• Member since
    May 2015
  • 5,089 posts
Posted by ericsp on Monday, October 20, 2008 10:22 PM

This page, http://www.rrpicturearchives.net/rsList.aspx?id=APRX&cid=12, has photographs of all of Air Products and Chemicals APRX tankcars listed in the October 2007 ORER. It appears that the car is in the APRX 6000 series and was carrying argon. 

"No soup for you!" - Yev Kassem (from Seinfeld)

  • Member since
    December 2007
  • From: Los Angeles
  • 55 posts
Posted by kingbee33 on Monday, October 20, 2008 10:42 PM

Yes, that is the tank car that I saw.  Funny thing is, I have never seen that type of tank car before on this particular BNSF local.  Thanks for the info everyone.

  • Member since
    May 2015
  • 5,089 posts
Posted by ericsp on Monday, October 20, 2008 11:57 PM
Air Products and Chemicals's old name was almost self explanatory. Its new name is not. They still make chemicals, including flammable ones. The link in my previous post has photographs of their tankcars carrying anhydrous dimethylamine, which is flammable.

http://www.airproducts.com/ProductsMarkets/index.asp

"No soup for you!" - Yev Kassem (from Seinfeld)

  • Member since
    December 2007
  • From: Los Angeles
  • 55 posts
Posted by kingbee33 on Tuesday, October 21, 2008 6:53 PM

Well, when I saw the tank car it was the first car in the train so I am assuming that it was either empty or loaded with something non hazardous.  I know that there are FRA regulations that don't allow a car carrying hazardous or dangerous materials to be right behind a locomotive.  The train that was carrying the train was headed toward a Mobile Refinery.  Don't know too much about refinery operations other than they take crude oil and produce gasoline, diesel and I want to say tar or ashpalt.  I still am clueless as to why the domeless tank car was in my neck of the woods.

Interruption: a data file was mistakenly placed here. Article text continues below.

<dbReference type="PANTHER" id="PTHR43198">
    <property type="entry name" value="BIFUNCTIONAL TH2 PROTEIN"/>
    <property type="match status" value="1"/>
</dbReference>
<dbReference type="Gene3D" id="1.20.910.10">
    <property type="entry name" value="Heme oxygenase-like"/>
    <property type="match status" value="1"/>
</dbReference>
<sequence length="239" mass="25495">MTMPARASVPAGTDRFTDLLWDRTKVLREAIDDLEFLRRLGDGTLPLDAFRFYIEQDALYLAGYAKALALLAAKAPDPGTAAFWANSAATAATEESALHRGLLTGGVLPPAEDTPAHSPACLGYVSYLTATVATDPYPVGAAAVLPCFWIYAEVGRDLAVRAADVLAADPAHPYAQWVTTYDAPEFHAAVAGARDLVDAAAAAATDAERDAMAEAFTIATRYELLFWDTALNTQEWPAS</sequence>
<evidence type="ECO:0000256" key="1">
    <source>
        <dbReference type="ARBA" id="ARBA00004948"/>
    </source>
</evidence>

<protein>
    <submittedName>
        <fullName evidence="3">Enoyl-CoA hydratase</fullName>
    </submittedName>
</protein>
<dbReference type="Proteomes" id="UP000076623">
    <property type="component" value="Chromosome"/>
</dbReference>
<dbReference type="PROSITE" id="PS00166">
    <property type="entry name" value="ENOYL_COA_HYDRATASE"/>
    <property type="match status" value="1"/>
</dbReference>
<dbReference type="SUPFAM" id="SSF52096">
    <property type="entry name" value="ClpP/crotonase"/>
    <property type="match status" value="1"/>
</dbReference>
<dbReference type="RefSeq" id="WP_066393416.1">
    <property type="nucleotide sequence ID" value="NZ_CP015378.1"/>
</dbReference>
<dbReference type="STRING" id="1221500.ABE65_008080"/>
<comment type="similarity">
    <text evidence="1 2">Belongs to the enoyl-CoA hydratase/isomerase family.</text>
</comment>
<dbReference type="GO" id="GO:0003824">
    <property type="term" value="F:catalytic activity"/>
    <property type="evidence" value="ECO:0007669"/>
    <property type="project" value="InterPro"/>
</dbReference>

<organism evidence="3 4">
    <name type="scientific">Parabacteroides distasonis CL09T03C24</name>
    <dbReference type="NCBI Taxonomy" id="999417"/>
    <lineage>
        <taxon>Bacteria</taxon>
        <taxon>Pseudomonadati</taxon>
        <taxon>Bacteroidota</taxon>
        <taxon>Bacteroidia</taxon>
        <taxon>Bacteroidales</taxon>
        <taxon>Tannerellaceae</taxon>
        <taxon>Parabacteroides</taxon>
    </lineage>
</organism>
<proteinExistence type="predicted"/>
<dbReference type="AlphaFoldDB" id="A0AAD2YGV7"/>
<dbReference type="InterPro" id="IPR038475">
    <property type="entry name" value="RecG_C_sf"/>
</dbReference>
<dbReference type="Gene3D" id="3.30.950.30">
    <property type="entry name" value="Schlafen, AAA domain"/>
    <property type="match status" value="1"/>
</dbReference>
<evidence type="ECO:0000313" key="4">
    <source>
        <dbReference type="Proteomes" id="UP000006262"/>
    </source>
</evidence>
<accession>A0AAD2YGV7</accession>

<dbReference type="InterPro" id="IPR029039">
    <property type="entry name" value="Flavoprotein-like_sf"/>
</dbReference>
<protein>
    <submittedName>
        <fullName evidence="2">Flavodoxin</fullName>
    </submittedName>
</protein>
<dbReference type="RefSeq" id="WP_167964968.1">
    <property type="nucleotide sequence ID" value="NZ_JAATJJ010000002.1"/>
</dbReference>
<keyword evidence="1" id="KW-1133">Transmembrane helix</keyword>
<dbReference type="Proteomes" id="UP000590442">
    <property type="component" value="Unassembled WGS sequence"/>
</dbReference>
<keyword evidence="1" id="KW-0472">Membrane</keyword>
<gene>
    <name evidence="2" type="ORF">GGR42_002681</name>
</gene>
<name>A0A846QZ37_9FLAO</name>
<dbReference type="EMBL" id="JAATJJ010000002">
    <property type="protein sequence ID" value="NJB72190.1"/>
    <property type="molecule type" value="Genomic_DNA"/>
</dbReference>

• Member since
    May 2015
  • 5,089 posts
Posted by ericsp on Tuesday, October 21, 2008 11:29 PM

kingbee33

I still am clueless as to why the domeless tank car was in my neck of the woods. 

 

It was carrying argon, which is only an asphyxiation hazard. Click on the link in my last post to learn more about it.

"No soup for you!" - Yev Kassem (from Seinfeld)

  • Member since
    December 2007
  • From: Los Angeles
  • 55 posts
Posted by kingbee33 on Wednesday, October 22, 2008 12:02 AM

I like the link, it is very informative.  I can kind of relate to it becuause I am taking chemistry right now in school. 

Subscriber & Member Login

Login, or register today to interact in our online community, comment on articles, receive our newsletter, manage your account online and more!

Search the Community

ADVERTISEMENT
ADVERTISEMENT
ADVERTISEMENT
Model Railroader Newsletter See all
Sign up for our FREE e-newsletter and get model railroad news in your inbox!